Functional Surfaces in Biology: Adhesion Related Phenomena Volume 2

Functional Surfaces in Biology: Adhesion Related Phenomena Volume 2

Stanislav N. Gorb

Language: English

Pages: 275

ISBN: 9400791658

Format: PDF / Kindle (mobi) / ePub

This book is devoted to the rapidly growing area of science dealing with structure and properties of biological surfaces in their relation to particular function(s). This volume, written by a team of specialists from different disciplines, covers various surface functions such as protection, defense, water transport, anti-wetting, self cleaning, light reflection and scattering, and acoustics. Because biological surfaces have a virtually endless potential of technological ideas for the development of new materials and systems, inspirations from biology could also be interesting for a broad range of topics in surface engineering.
















constant from one echinoderm taxon to another (Fig. 1.8C, D). The cytoplasm of de-adhesive cells also contains numerous RER cisternae, a small Golgi apparatus and longitudinally arranged microtubules. Their basal end is tapered and penetrates the nerve plexus while their apex usually bears a short subcuticular cilium (Flammang, 1996). A cuticle, consisting of fibrous and sometimes granular material, covers the epidermal cells of echinoderm tube foot adhesive areas (Fig. 1.8) (Holland and Nealson,

elaborate surface, is likely a secondary eventuality and not a driving force in the evolution of the configuration and dimensions of the gecko adhesion system. Some biological systems have developed surfaces covered with micro- and nanostructures having anti-adhesive property. It is known that wax crystalloids on the flowering shoots of plants are adaptations to prevent crawling insects from robbing nectar and other resources (Eigenbrode and Kabalo, 1999). The wax blooms of ant-plants from the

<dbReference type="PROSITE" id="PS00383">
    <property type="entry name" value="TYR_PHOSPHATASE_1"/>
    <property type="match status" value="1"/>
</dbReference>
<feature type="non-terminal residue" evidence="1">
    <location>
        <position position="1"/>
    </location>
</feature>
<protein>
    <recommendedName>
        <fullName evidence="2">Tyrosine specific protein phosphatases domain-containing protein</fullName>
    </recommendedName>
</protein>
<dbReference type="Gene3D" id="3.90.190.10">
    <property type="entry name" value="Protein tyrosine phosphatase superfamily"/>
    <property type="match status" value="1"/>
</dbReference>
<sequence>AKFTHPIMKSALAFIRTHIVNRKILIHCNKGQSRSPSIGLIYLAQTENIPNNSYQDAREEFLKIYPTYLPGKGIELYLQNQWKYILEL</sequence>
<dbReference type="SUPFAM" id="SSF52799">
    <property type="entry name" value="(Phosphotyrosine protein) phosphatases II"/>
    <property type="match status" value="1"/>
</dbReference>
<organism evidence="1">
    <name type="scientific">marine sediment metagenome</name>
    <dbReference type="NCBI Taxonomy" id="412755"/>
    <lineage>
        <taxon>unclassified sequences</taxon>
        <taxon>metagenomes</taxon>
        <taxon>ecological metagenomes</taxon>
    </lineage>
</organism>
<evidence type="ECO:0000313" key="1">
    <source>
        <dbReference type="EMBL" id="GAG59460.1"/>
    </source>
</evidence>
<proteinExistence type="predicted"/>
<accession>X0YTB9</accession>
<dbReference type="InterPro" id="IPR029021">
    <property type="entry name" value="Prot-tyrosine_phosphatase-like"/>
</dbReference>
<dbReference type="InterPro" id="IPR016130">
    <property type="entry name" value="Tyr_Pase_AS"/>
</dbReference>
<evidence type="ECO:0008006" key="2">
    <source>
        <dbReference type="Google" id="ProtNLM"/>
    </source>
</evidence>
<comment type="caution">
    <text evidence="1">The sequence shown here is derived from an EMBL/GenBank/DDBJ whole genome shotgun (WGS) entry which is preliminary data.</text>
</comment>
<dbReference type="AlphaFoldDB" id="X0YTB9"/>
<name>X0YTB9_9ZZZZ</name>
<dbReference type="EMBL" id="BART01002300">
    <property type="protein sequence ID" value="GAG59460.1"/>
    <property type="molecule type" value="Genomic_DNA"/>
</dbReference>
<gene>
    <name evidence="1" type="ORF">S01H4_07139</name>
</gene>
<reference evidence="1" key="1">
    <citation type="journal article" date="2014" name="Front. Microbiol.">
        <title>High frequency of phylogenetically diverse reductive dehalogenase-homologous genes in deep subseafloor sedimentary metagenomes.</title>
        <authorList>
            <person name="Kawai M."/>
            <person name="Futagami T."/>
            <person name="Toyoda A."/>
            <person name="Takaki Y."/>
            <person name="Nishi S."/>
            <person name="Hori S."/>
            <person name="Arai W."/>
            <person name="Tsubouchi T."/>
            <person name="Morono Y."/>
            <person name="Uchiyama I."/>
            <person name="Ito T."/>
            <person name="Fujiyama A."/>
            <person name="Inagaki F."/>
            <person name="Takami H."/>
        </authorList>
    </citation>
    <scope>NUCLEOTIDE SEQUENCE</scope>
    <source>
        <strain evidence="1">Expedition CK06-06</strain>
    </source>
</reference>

Glyptothorax pectinopterus are bottom-dwellers, predominantly nocturnal in habit and carnivorous in nature. They prefer living in fast-flowing streams having rocky-gravel substratum and are reputed to swim against the strong water current by their well-expanded pectoral and pelvic fins (Fig. 4.1). The two cyprinids Schizothorax richardsnoii and Garra gotyla gotyla differ in their habitat preference. While the former lives in places where the velocity Fig. 4.1 AO (arrowheads) of the

spines (Fig. 4.2), which are absent in the grooves. No mucous pores (outlets of mucous cells) are observed in the ridge or groove areas. LM organization: Transverse sections of the AO show the two basic layers as seen in the skin, viz., the epidermis and the dermis. The epidermis is stratified into Fig. 4.2 (a, b). Scanning electron micrographs of the AO surface in stream-catfishes, showing spines of the ridges. Bars, 15 μm 108 D. Das and T.C. Nag Fig. 4.3 (a) Light micrograph of AO of

attributes, not only of individual setae, but also of setal fields and their hierarchical control systems that activate and release the adhesive bond, suggest that contemplating them in the context of the structure of real locomotor surfaces is likely to be instructive. For that purpose we have selected the genus Rhoptropus, and in this first instance, one species in particular. 5.2 The Choice of an Exemplar Taxon Selecting an initial example to investigate the relationship between setal field

Download sample